Gayle’s Law

The Health Practitioner Regulation National Law (South Australia) (Remote Area Attendance) Amendment Act 2017, more commonly referred to as ‘Gayle’s Law’, was passed by Parliament to provide better protection for health practitioners working in remote areas of South Australia.

What is Gayle’s Law?

The South Australian Parliament passed Gayle’s Law in response to the death of Gayle Woodford, a dedicated nurse who was tragically murdered while working in a remote community in South Australia.

Under Gayle’s Law, health practitioners in remote areas of South Australia must be accompanied by a second responder when attending an out of hours or unscheduled callout.

When will Gayle’s Law commence?

On 16 May 2019, the Governor issued a proclamation to bring Gayle’s Law into operation on 1 July 2019. Under the legislation health service providers must have in place arrangements for the engagement of second responders and policies and procedures to reflect the legislation. 

Who will Gayle’s Law apply to?

Gayle’s Law applies to any health practitioner or person who provides a health service in response to an out of hours or unscheduled callout in a remote area of South Australia. This includes health services provided by:

  • the South Australian Government;
  • local councils;
  • any person or organisation contracted to provide the service on behalf of the South Australian Government;
  • any person or organisation funded, wholly or in part, by the Commonwealth or South Australian Governments to provide the service; or
  • any person prescribed under the regulations (i.e. medical practitioners, registered nurses and midwives in private practice).

To find out more information download the Frequently asked questions about Gayle’s Law (PDF 345KB)

What does Gayle’s Law mean for service providers?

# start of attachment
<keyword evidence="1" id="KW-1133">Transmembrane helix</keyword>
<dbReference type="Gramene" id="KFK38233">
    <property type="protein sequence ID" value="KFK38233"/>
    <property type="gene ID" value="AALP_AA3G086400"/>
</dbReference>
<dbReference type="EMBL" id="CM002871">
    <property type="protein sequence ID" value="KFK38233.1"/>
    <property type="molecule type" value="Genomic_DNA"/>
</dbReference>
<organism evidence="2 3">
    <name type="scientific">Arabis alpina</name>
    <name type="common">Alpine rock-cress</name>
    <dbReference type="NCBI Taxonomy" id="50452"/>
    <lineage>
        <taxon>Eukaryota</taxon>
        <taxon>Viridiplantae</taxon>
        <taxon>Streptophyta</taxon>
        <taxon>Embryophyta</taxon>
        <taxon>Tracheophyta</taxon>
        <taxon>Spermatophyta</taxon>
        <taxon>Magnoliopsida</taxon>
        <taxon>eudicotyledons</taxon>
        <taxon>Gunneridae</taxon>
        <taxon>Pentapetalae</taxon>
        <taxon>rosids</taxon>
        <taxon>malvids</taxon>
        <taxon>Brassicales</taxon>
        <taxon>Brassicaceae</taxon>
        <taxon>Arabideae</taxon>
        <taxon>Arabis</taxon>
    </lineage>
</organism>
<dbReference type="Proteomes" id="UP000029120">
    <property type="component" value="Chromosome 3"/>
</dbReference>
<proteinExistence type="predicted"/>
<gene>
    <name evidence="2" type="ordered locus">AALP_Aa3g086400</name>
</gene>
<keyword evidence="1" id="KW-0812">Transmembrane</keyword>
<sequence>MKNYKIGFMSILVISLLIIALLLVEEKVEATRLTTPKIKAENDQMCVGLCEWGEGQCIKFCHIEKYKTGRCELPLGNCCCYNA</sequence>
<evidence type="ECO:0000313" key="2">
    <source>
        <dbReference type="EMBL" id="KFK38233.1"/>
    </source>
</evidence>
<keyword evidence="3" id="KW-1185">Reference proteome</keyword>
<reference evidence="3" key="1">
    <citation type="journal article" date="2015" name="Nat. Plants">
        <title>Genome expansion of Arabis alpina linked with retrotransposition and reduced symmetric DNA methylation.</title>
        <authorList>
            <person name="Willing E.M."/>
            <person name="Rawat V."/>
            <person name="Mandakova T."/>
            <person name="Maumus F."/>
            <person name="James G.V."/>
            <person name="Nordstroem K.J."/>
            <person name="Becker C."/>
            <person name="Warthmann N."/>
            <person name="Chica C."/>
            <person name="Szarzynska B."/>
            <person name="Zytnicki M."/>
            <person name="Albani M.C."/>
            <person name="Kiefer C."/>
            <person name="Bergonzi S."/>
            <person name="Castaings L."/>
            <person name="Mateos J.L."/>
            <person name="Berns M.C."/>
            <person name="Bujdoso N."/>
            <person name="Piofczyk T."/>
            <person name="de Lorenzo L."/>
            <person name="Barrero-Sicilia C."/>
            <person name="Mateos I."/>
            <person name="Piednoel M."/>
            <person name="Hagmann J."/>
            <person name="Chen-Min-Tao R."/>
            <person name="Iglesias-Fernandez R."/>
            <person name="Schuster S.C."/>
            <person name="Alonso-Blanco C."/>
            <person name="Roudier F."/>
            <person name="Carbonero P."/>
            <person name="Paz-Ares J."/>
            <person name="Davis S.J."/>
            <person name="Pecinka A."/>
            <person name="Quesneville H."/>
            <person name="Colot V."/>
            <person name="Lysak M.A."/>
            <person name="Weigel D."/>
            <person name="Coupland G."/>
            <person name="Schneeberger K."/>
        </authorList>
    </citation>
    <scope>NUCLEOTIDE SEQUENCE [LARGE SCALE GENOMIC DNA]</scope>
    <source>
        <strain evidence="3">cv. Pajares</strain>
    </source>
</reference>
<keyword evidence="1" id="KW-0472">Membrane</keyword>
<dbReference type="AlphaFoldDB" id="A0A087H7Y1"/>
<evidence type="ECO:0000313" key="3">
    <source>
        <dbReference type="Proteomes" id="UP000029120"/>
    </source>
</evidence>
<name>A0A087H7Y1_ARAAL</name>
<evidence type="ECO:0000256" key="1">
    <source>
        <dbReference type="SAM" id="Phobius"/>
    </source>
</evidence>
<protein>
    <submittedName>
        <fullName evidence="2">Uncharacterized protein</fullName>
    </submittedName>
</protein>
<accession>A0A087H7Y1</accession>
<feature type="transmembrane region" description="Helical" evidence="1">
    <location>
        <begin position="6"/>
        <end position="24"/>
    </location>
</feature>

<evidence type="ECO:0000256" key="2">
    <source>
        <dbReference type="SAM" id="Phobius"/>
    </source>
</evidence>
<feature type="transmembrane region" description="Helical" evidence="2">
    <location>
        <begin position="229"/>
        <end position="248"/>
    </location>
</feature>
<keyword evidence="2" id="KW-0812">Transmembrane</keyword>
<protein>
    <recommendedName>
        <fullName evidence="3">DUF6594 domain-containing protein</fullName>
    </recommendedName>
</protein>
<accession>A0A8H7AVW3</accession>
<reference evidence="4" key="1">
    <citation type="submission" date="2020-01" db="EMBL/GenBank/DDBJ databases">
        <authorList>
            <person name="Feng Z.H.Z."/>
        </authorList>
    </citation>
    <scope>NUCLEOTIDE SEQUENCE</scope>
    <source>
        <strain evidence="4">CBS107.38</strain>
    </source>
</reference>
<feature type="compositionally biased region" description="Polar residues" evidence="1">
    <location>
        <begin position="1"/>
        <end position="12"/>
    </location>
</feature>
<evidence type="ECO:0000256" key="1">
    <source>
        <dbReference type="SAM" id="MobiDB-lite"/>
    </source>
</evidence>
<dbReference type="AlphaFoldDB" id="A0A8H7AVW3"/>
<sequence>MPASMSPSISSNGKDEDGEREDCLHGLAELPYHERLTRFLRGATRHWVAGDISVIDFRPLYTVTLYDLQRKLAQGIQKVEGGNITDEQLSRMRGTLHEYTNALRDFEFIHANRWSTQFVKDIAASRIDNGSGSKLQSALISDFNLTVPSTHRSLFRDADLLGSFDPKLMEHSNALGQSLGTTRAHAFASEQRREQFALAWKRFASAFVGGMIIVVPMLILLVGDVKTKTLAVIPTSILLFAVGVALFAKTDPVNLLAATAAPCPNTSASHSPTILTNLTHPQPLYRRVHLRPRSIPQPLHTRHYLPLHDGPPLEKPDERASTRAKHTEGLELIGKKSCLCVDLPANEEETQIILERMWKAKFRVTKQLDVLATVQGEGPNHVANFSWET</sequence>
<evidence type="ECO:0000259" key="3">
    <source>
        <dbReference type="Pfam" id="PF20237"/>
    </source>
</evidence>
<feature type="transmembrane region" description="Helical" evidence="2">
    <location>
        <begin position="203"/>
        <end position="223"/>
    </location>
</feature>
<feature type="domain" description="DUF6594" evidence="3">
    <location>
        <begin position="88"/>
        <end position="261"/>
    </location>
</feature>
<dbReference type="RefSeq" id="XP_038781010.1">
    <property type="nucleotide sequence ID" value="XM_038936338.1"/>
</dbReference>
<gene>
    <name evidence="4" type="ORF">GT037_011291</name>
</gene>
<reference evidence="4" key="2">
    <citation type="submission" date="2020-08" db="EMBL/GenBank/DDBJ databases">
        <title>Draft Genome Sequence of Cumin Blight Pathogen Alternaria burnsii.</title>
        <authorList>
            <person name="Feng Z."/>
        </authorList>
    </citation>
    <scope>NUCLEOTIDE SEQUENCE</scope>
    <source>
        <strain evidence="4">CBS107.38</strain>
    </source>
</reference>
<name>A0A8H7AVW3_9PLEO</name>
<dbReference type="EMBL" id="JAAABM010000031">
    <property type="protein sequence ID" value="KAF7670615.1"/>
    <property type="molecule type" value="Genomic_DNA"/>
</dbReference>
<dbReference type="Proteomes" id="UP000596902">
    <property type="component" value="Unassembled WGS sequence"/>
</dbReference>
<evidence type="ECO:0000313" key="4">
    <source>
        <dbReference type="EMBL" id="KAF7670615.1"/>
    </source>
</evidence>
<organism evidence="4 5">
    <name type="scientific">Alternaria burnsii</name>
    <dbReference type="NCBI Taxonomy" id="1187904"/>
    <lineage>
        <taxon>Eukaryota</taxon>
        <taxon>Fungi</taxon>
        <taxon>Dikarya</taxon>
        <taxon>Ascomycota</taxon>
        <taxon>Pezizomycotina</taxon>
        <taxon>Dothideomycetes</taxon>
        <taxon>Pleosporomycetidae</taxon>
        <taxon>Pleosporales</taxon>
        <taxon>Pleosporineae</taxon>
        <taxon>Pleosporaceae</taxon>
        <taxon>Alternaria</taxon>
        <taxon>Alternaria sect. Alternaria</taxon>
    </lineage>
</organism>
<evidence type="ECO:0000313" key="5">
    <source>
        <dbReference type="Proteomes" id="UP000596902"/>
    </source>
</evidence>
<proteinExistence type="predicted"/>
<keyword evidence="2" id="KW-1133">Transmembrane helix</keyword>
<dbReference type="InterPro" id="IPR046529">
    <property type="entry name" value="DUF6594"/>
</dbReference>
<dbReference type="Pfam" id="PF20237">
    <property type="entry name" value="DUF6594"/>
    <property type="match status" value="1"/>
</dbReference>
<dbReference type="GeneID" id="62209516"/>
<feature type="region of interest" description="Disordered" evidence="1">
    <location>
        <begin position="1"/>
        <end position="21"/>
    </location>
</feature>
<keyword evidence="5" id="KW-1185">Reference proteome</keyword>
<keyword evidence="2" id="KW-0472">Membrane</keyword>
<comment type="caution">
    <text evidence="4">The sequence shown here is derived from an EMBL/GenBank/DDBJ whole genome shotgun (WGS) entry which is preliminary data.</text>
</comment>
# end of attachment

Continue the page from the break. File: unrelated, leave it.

From 1 July 2019, health services must have in place:

  • the process of recruiting second responders; and

  • policies and procedures to ensure they are compliant with requirements outlined in the Act and the Regulations.

Section 77H of the Act and Regulation 11F include the following requirements as a minimum to be covered in policies and procedures:

  • a statement that the provider and any person employed by them are to comply with the requirements of Gayle’s Law;
  • a provision preventing any person from directing or requiring a health practitioner to attend a callout without a second responder (unless in circumstances otherwise provided for under Gayle’s Law);
  • explanation of the steps a health practitioner will need to take when conducting a risk assessment prior to attending a callout and what must be taken into account as part of that risk assessment;
  • the process for assessing the eligibility and selection of persons as second responders; and
  • the security measures that are in place at a health clinic or health facility to enable a health practitioner to attend a callout there without a second responder.

These policies and procedures must be reviewed, at a minimum every five years. If requested, health services must provide South Australia’s Minister for Health and Wellbeing with a copy of their policies and procedures under Gayle’s Law.

For more information

For more information about Gayle’s Law please email 

^ Back to top